It is important to know that water containing oxygen and organic material must be flowing through the filter in order to keep the microbes in the biofilm (schmutzdecke) alive. At this location, summer months bring little or no rain, so recirculation of filtered water is the only way to keep the biofilm alive in the filter. We take some water (2 or 3 litres a day) from the filtered water storage, and run it through the filter again Four years of tests and operation on the system with Filter 1, which is similar in design to the filter system shown above, have shown that this method of recirculating filtered water does indeed work. As with Filter 1's system, enough water is retained in the diverter storgage barrel to allow small amounts of it to be added weekly to the filter (add 100 ml of unfiltered to each 2 or 3 litres of filtered) input along with the filtered water. This supplys the nutrients that keep the biofilm alive during the dry season. noteDuring extended warm dry periods, the water in the diverter storage barrel may become stagnant. Do not put chlorine, ozone, or any chemical disinfectant in that water. If any disinfectant gets into the filter it will destroy the benefical microbes in the schmutzdecke and ruin the filter. As you recirculate filtered water, pour some of the filtered water into the diverter as you remove some to run through the filter; this will mix purified water with the unfiltered water in the barrel and reduce the contamination. Do not put contaminated water in the filtered water storage and use separate containers for recirculation and pure water, however - this is a no brainer but I am mentioning it anyway - don't mix the containers up. Fifty gallons will easily last the entire summer, and by the time the end of the summer arrives, the water in the diverter storage will be nearly clean.
DO NOT USE CHLORINE OR OZONE OR ANY KIND OF DISINFECTANT IN YOUR SYSTEM WATER THAT WILL BE RUN THROUGH THE SLOW SAND FILTER - it will kill most of the good bacteria, protozoa, and zooplankton that make a slow sand filter work, and ruin the filter's effectiveness. To increase the overall safety of the system POST-FILTER WATER (WATER THAT FLOWS OUT OF THE SLOW SAND FILTER AND WILL NOT FLOW BACK IN) may need disinfectant; but this is not the best solution. A UV filter is the best way to kill any bacteria that may enter the filtered supply. Also, DO NOT BACKWASH YOUR SLOW SAND FILTER - EVER. you will ruin it. Cleaning is done by wet harrowing.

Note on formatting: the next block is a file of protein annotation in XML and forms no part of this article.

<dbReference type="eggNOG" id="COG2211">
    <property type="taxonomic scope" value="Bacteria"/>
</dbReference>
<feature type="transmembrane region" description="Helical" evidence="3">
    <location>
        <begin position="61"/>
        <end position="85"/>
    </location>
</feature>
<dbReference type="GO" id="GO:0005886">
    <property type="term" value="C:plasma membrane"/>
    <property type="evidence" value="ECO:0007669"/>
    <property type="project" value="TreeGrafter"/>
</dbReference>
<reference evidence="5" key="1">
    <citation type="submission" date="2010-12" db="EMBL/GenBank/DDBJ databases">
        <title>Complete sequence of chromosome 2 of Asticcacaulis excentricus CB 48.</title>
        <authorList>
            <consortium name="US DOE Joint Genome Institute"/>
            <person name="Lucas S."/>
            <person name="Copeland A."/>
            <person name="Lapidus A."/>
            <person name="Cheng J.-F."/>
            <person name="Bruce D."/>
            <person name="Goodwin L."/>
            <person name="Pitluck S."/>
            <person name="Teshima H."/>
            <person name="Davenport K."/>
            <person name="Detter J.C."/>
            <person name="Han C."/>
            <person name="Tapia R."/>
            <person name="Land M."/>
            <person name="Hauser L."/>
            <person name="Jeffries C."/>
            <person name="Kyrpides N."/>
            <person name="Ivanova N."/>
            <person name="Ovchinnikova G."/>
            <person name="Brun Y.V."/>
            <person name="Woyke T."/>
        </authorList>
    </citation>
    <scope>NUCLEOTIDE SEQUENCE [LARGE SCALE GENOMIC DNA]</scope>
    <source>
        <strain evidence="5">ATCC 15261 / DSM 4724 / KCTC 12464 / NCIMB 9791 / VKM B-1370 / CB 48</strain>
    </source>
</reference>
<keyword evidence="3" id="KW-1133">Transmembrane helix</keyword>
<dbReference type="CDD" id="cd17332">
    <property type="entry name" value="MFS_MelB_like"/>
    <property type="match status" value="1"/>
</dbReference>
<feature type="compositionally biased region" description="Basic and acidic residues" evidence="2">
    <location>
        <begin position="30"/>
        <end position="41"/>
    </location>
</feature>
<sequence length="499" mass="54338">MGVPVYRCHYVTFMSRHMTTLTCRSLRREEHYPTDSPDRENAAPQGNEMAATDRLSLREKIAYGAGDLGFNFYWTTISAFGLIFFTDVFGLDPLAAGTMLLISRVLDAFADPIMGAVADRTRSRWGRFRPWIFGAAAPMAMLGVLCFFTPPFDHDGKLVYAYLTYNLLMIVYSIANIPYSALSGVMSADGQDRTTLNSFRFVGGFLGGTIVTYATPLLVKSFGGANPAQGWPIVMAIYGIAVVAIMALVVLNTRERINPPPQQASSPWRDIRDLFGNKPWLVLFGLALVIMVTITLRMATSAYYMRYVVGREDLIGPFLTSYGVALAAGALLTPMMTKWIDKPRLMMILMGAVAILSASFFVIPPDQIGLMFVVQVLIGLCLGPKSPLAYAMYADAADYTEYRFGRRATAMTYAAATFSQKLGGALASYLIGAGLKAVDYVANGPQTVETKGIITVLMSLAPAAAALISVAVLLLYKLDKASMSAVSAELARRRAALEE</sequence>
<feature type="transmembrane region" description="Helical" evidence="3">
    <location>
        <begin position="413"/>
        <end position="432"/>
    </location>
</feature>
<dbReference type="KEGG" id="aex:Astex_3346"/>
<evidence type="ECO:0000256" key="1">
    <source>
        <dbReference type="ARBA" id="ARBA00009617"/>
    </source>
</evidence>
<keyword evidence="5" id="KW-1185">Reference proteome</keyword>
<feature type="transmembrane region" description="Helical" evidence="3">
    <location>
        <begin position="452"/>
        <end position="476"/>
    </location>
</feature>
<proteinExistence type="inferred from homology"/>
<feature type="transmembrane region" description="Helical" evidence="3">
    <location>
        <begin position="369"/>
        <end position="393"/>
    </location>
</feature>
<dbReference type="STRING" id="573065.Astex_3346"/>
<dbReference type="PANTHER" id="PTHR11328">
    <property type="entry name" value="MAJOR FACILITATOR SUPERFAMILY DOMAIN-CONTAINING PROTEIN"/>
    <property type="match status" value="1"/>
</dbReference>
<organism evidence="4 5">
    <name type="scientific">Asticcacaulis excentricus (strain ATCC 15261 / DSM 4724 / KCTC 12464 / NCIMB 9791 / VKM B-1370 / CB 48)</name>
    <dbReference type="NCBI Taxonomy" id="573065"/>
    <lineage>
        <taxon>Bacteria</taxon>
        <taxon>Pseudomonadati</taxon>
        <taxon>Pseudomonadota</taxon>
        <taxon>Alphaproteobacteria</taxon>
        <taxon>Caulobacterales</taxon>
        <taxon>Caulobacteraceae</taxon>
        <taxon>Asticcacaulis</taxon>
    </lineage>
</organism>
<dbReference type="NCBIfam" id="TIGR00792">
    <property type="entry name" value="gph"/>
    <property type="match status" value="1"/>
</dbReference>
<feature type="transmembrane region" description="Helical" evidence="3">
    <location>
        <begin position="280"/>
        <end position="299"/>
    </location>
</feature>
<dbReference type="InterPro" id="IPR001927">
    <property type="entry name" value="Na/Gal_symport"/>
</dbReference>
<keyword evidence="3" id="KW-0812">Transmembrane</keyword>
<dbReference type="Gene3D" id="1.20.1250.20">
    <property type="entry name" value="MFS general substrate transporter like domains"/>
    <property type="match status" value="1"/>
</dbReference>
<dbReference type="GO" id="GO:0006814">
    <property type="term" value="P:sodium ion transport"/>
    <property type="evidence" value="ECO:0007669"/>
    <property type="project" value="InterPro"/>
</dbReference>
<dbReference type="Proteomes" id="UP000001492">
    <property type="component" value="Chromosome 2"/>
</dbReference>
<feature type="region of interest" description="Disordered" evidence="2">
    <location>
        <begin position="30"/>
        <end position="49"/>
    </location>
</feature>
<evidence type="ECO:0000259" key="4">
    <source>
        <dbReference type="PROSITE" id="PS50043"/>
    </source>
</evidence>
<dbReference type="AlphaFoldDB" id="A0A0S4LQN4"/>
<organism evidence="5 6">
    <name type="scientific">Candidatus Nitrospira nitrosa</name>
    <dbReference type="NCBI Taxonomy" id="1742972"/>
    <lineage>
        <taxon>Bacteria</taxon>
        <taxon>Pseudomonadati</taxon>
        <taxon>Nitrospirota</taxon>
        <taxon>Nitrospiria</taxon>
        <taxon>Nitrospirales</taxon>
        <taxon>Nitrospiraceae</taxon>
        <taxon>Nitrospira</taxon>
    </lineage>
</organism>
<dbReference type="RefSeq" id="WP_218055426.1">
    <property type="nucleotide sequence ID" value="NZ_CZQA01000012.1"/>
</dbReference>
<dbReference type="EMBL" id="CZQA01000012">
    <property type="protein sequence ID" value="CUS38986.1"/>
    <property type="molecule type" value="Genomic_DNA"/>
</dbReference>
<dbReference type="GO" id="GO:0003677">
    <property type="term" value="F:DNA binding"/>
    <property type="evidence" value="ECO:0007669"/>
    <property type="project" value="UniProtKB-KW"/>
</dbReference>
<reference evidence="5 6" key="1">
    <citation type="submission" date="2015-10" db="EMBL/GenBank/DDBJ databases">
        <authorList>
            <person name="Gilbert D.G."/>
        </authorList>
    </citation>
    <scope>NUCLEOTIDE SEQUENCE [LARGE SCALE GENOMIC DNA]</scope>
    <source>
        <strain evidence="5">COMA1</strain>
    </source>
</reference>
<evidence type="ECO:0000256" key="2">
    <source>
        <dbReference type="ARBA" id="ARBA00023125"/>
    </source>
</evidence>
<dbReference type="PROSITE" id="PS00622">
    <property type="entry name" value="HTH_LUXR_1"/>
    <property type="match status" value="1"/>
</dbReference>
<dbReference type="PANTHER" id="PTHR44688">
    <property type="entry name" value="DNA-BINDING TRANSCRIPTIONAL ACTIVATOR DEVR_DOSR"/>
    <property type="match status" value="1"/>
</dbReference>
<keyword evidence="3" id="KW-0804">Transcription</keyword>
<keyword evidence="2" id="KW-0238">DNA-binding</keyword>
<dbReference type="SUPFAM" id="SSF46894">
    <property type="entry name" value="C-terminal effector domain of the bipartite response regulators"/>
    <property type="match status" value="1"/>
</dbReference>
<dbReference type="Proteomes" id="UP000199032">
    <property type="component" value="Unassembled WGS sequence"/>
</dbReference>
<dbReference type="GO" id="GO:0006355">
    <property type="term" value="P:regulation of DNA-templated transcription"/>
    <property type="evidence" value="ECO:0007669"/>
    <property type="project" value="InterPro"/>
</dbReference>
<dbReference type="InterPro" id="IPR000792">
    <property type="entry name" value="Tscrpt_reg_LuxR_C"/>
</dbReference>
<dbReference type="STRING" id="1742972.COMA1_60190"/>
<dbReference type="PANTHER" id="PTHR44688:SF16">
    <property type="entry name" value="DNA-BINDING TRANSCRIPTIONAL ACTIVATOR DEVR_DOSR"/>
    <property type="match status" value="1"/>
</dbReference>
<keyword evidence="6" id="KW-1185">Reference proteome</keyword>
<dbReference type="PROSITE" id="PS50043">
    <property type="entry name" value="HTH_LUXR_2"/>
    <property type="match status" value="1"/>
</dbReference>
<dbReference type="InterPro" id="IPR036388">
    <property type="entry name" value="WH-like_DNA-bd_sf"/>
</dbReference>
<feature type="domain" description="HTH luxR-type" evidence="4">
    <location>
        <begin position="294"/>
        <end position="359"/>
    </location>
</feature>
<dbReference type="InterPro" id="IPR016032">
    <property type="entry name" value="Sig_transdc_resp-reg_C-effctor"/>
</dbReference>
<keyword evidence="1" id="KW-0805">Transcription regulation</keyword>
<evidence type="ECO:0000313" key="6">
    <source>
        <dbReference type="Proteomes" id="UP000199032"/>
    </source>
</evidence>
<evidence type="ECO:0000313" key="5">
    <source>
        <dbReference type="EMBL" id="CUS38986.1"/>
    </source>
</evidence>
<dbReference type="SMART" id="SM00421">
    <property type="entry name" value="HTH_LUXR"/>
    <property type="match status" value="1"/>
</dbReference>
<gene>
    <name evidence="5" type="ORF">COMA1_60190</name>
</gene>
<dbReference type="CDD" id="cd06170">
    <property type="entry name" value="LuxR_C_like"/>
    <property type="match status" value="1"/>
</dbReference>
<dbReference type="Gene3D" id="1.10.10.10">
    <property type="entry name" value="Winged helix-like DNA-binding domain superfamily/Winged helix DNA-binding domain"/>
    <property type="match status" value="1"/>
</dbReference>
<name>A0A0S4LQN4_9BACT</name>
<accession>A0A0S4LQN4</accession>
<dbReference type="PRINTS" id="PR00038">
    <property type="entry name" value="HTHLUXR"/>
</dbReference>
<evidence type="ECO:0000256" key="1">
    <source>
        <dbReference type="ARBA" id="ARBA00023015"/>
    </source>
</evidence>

The best practice is to have enough throughput from the slow sand filter to adequately handle the flow from the diverter. This may require 3 or 4 filters hooked up in parallel. Water does not flow fast through a biological sand filter; flow rates will vary depending on conditions. Sand size and length of run time are two variables that will significantly influence flow rate. Typically 35 to 55 litres per hour will flow from a filter constructed in a 20 inch diamter 4 foot deep barrel, when the filter bed is "mature". This is much slower than water from a downspout in a moderate rain event. Five or six filters or one large one would be a good idea if your entire water supply depends on the system.
These numbers are only valid for this filter and this situation. The amount of recirculation will need to be determined for any other filter by appropriate testing based on that filter's operating environment. The operation of any diy filter is totally the responsibilty of the owner/operator. The amounts mentioned here may not work in another situation. You have been advised.